Say you’re sitting at your laptop, listening to music while responding to emails, writing code, or reading blogs. Then your phone rings, and the typical scramble ensues: You minimize your browser, maximize your music app, and search frantically for the pause button or volume control — all, hopefully, before you miss the call. Sound familiar? That’s a problem that Flutter, a startup in Y Combinator’s latest batch of companies, has solved.
Flutter is an app for Mac that lets you control the play function on Spotify or iTunes by simply waving at your computer. You can watch it in action in the video embedded above. That in itself is pretty nifty — as evidenced by the 11,000 people who downloaded Flutter in the first 11 days it was available, and the 400,000 gestures the app logged from those users. In the near-term, Flutter expects to expand its functionality to control other media apps such as Pandora and YouTube, as well as to other operating systems and devices beyond the Mac.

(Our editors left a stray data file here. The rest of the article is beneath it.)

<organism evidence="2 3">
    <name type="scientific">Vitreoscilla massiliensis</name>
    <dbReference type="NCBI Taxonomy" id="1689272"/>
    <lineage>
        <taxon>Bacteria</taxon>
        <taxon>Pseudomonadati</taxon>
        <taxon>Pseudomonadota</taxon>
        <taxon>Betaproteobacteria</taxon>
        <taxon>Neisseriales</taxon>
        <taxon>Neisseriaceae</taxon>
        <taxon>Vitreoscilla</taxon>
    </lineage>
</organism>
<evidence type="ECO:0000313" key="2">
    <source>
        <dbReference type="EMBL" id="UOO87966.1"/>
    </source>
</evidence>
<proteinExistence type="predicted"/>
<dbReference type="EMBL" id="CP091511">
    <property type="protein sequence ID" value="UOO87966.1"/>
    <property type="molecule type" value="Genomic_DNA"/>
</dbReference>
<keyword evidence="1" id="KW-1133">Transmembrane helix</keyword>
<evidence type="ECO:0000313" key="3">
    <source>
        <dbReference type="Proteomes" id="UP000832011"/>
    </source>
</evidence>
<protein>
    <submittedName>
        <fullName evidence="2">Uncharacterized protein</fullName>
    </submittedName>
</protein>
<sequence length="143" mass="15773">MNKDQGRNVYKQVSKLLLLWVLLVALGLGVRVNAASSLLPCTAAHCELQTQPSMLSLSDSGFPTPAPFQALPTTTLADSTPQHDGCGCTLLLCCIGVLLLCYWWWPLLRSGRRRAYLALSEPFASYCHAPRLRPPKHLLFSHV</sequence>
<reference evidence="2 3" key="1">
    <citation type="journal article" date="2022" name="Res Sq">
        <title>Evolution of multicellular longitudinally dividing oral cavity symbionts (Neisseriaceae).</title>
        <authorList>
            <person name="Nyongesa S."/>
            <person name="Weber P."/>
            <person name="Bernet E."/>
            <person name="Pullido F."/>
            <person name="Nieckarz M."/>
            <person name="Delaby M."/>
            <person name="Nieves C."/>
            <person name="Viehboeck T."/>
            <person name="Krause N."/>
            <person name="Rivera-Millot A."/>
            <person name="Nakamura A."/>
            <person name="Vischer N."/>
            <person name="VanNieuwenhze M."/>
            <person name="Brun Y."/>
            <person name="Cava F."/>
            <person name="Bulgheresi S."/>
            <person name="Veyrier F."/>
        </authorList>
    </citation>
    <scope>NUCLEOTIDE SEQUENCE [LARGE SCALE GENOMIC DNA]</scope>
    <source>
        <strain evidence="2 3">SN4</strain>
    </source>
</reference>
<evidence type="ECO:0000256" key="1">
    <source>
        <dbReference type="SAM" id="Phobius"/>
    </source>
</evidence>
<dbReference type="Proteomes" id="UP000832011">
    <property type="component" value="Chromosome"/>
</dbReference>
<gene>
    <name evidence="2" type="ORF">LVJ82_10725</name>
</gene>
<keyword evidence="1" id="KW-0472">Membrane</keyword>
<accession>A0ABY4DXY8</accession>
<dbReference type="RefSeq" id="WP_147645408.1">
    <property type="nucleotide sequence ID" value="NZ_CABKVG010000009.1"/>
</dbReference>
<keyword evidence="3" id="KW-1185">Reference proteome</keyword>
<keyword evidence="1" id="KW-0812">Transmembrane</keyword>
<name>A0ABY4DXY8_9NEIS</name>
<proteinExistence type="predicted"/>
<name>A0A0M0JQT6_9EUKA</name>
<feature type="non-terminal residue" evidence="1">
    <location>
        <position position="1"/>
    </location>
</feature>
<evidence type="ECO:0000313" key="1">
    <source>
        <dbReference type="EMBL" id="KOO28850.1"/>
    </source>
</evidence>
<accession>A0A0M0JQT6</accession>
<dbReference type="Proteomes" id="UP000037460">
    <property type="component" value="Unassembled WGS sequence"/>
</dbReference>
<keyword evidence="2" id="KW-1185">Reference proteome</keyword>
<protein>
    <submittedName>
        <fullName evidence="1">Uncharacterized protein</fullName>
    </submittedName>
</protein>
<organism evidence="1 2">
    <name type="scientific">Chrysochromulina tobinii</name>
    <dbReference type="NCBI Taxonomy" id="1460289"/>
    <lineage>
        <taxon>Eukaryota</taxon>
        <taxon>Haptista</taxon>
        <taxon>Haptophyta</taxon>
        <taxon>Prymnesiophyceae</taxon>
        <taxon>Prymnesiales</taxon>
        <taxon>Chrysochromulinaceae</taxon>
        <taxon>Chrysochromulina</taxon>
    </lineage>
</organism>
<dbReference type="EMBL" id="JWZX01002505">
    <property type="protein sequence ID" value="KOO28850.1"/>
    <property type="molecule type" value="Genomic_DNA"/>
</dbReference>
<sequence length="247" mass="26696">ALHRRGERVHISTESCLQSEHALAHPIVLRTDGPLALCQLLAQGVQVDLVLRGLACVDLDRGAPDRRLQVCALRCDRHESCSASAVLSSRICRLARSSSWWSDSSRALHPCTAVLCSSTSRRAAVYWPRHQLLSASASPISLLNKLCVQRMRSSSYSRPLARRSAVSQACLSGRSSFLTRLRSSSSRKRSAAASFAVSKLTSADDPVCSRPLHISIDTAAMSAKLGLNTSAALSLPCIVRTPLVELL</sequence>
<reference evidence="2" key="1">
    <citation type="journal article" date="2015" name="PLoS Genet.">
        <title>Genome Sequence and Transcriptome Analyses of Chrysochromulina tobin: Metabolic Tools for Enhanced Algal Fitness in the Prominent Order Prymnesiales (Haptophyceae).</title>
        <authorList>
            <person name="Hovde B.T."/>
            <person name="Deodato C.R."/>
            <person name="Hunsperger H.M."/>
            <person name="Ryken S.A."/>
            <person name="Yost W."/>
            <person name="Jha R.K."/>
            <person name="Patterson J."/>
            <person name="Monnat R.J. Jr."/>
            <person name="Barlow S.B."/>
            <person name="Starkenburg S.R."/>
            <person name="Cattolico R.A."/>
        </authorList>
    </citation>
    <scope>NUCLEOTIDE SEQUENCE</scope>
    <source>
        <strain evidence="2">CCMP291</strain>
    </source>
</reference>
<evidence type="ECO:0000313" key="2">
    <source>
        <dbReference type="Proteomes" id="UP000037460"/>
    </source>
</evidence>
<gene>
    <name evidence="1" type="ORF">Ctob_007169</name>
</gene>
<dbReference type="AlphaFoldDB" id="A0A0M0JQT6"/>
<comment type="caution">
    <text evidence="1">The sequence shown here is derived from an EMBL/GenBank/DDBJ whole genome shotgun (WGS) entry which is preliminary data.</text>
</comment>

But the really interesting thing is the company’s long-term vision, which goes well beyond the ability to start and stop a Rihanna song with a wave of your hand. Ultimately, Flutter co-founders Navneet Dalal and Mehul Nariyawala tell me, Flutter wants to power the eyes of our devices — in the same way that Siri functions as the iPhone’s ears.
It’s a big ambition, but it makes a lot of sense. Webcam hardware has become so inexpensive — about 50 cents a pop — one is included in practically any new laptop, tablet or phone that enters the market today. But we really only use them for two purposes: Shooting photos or videos, or video-chatting with others. The guys at Flutter envision a future where we use gestures along with our voices to tell our machines what to do, rather than pressing buttons or clicking a mouse. It’s all about interacting with our devices in a more natural, human way. As an expert in computer vision, Dalal especially is well-positioned to lead this push.
For now, though, Flutter is keeping it simple, trying to make the best tool for easily controlling the music playing on your computer. Maintaining a narrow focus is smart for a tiny six-person startup that’s just starting out. But it’s the long-term potential of the technology and the team that really makes Flutter one to watch.